Speaking in London, Larry Summers, senior economic advisor to the President, said the US economy, due to the Administration's policies, is "moving toward escape velocity. You hear a lot less talk of "W" shaped recoveries and double-dips than you did six months ago." It's like Captain Kirk telling Scotty to take it up to warp speed. The 162,000 jobs created last month is indeed reason to cheer, and maybe we are escaping from the recent past, but let's break it down critically.
January and February were both revised to the good. February was originally reported as -36,000 and it was changed to -14,000, and January from -26,000 to +14,000. Of the 162K jobs, 48,000 were census jobs which are part time and will go away. A total of 1.2 million census workers will eventually be hired.
Unemployment stayed at 9.7%. The unemployment rate is figured off the "household survey" and that "small" business index showed a growth of 264,000 in the number of people looking for work, so the index did well staying unchanged at 9.7%. Average hours worked per week increased to 34 hours, but average hourly earnings fell by 0.1%. A record 6.5 million people have been out of work six months or longer. Just over 40% of people out of work fall into the category of long-term unemployed. In 1981 and 1982, a dark economic time in US history, the long-term unemployed were about 26% of the work force. The situation is worsened today, said an article in Saturday's Wall Street Journal, by the fact that workers are saddled with underwater mortgages and can't move. In the past, worker mobility helped relieve the unemployment picture, with people relocating.
The wider U-6 measure of underemployment (those out of work, those working part-time and wanting full-time work, or those who have given up looking altogether) actually rose to 16.9% from 16.8%. Temporary jobs (ex the census jobs) rose a strong 40,000. Overall a good report. The economy is moving in the right direction, but at a tortuously sluggish pace. Escape velocity this is not. Not yet anyway.
The Institute for Supply Management Index — ISM — rose again to 59.6, which is a tremendous number. Every component of the index improved except for order backlogs and employment. But these both stayed above the critical 50 level that separates expansion from contraction. Inventories at 55.3 is the highest figure for that segment since July 1984! But keep in mind manufacturing is about 13% or so of the US economy and we need to see a number like this in the non-manufacturing ISM.
Meanwhile, China's ISM-type indices show continued expansion. The official Federation of Logistics and Purchasing measure rose for the 13th straight month. Taiwan, South Korea, and Australia also showed manufacturing growth. Better than 2/3rd's of those countries that have recently reported have shown strength in manufacturing.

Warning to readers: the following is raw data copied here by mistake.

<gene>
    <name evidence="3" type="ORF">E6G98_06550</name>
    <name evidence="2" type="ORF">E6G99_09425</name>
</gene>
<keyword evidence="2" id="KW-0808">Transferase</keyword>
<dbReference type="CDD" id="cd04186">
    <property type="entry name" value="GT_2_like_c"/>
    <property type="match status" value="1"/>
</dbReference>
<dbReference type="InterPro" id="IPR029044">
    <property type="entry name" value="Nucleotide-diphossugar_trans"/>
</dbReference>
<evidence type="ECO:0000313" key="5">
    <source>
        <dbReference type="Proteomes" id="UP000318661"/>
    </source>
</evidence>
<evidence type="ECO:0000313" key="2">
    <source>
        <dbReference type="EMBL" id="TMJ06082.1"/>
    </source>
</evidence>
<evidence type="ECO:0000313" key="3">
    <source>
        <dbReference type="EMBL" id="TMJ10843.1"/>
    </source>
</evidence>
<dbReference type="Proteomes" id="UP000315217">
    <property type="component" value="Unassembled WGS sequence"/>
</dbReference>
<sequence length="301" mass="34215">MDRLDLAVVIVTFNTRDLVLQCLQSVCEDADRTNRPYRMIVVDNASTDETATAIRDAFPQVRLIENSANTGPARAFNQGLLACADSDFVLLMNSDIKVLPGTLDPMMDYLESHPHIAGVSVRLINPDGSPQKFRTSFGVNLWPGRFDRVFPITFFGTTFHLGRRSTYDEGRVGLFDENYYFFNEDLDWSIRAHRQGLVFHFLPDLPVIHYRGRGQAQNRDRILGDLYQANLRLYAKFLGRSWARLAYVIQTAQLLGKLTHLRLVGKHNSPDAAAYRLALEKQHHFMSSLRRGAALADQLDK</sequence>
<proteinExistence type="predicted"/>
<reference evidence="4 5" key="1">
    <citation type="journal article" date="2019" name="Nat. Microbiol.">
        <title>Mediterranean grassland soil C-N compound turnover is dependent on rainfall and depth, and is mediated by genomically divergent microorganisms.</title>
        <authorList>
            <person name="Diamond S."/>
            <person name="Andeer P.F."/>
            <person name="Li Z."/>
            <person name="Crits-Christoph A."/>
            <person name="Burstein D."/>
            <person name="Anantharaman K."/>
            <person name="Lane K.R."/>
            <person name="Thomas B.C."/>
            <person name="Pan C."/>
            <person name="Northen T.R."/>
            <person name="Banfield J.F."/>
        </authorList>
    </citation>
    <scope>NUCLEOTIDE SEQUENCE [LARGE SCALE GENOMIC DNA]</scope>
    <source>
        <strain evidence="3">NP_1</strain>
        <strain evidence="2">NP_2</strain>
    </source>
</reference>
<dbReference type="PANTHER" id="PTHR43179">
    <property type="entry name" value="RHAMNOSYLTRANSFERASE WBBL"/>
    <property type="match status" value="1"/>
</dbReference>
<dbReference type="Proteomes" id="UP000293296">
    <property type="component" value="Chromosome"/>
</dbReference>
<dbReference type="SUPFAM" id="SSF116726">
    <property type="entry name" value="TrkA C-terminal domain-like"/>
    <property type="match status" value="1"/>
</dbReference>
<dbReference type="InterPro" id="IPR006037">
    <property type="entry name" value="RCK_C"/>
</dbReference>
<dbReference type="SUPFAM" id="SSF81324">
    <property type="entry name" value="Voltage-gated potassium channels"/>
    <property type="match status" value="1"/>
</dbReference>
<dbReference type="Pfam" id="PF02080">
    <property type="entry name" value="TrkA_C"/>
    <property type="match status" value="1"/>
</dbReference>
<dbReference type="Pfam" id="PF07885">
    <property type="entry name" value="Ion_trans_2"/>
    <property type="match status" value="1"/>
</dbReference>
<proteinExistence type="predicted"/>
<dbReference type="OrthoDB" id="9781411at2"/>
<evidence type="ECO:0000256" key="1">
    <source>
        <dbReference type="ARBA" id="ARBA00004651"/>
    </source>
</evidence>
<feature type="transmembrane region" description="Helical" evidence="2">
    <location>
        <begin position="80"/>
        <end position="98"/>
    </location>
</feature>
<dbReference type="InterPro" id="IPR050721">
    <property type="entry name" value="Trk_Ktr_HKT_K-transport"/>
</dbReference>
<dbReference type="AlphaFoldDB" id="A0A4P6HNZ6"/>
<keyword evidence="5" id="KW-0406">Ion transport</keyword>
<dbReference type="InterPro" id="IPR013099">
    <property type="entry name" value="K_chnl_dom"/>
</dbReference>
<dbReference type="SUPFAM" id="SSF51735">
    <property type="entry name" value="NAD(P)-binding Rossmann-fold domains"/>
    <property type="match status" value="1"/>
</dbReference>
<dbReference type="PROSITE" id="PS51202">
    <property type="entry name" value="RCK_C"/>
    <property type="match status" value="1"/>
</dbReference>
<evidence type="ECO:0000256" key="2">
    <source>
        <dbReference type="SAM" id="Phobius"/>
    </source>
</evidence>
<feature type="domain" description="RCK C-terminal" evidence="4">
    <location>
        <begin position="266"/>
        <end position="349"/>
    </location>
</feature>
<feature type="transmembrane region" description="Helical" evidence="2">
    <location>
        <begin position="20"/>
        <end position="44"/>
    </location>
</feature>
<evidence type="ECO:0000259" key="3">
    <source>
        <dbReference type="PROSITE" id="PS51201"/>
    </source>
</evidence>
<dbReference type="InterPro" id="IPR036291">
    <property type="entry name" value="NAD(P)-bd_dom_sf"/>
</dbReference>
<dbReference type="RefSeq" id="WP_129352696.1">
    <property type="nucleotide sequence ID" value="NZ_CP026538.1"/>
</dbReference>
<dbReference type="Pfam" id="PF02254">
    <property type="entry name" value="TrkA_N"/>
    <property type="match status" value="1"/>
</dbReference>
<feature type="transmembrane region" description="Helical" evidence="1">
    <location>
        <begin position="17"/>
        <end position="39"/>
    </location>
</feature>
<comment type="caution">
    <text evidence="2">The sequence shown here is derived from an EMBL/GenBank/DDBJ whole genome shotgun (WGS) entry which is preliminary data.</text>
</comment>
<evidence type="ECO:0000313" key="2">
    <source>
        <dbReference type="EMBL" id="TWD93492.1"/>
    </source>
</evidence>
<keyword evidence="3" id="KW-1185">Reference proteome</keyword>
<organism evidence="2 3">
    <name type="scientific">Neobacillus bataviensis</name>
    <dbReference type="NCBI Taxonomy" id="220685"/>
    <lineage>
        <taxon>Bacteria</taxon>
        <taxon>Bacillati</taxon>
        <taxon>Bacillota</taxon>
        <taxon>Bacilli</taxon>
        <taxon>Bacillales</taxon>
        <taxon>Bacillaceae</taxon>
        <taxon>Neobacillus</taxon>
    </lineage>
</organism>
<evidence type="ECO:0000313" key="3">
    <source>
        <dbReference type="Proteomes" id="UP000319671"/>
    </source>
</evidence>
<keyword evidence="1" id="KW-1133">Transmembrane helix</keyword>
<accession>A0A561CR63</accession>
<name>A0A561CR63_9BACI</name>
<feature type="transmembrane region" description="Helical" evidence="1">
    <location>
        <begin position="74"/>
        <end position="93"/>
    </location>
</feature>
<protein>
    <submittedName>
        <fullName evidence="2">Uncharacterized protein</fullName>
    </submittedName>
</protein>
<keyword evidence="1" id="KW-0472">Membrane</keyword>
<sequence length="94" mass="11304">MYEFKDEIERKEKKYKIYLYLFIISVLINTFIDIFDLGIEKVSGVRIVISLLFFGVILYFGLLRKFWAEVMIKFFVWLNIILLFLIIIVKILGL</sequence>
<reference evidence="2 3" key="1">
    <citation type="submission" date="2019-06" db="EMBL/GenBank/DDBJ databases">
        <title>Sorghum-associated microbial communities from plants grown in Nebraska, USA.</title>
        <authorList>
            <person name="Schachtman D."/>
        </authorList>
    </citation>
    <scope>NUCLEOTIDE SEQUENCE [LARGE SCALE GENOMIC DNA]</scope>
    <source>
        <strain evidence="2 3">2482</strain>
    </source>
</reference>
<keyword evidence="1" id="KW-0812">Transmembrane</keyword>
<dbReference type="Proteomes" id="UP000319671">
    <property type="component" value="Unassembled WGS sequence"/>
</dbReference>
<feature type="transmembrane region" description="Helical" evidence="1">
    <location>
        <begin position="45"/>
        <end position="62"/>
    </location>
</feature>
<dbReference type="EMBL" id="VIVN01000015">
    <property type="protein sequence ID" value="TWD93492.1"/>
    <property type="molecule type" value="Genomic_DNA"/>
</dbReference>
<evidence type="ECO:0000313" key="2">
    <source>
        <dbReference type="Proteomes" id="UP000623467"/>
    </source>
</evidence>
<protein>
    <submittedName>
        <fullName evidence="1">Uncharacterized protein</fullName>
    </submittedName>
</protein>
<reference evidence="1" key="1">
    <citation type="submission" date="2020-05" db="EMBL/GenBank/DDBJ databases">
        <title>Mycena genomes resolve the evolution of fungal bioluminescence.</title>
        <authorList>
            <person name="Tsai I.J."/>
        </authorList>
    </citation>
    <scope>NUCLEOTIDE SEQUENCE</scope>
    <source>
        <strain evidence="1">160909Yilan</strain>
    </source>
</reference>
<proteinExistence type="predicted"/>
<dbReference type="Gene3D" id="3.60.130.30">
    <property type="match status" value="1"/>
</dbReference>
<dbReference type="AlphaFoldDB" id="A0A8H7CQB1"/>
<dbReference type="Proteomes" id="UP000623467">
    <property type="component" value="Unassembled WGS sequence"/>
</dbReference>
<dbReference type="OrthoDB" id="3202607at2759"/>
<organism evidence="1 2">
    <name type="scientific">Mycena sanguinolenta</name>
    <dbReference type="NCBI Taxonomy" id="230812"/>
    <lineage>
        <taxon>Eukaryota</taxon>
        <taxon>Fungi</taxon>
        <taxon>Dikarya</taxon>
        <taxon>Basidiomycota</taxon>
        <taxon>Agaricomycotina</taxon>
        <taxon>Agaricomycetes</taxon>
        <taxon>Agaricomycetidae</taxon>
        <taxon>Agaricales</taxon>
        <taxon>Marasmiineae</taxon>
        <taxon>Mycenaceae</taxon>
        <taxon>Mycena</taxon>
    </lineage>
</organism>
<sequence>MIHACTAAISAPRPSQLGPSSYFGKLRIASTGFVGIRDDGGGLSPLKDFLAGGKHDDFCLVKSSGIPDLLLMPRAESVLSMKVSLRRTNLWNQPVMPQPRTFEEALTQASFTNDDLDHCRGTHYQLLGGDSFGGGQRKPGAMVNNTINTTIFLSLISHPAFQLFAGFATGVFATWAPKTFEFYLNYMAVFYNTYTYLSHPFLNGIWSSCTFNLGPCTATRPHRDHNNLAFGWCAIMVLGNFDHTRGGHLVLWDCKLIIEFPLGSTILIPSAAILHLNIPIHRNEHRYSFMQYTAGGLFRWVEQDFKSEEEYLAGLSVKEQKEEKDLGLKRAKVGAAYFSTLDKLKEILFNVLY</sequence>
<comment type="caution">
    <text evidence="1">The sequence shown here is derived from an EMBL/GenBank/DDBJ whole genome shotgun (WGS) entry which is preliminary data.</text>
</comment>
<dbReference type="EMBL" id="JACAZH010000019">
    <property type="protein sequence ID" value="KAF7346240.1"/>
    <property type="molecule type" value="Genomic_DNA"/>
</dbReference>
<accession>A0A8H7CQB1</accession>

Winning a big game changes a lot of things. After President Obama's victory in the health care battle, international news started getting better. Now China looks like it's easing its stance towards both Iranian sanctions and its rigid stance on its currency. Last Thursday, after a one-hour phone call with President Obama, China's President, Hu Jintao, announced he will visit Washington in two weeks for the nuclear security summit. That is just before the deadline for declaring China a currency manipulator. No way does that happen so close to a visit. A deal is in place, I think, and it will be revealed over the next few months.
In recent days, statements in both Beijing and Washington hinted at a thaw. James Steinberg, the deputy Secretary of State, declared the US did not support independence for Tibet or Taiwan. At a reception last Monday for China's new ambassador to Washington, the President was generous in his praise of China. Mr. Obama's signals, and Mr. Hu's acceptance of those signals, indicate both sides realize their relationship cannot be allowed to deteriorate. They are indeed the G-2. David Rothkopf, author of "Running the World," says the "US and China are in a marriage from which there can be no divorce." China indeed seemed to throw its support behind new United Nations sanctions aimed at Iran's nuclear program. US diplomats said they expect China to try to water down the wording of the sanctions, but that is normal stuff. Getting both sides in the same room must be gratifying for the administration.
This follows last week's deal with Russia calling for both sides to cut their nuclear arsenal. Mr. Obama will sign that agreement with President Medvedev in Prague next week. The Comprehensive Nuclear Test Ban Treaty still needs to be submitted to the Senate where 67 votes would be needed. Still a long shot, it now takes on some possibilities. There is nothing like getting on a roll.
Vincent Farrell, Jr. is chief investment officer at Soleil Securities Group and a regular contributor to CNBC.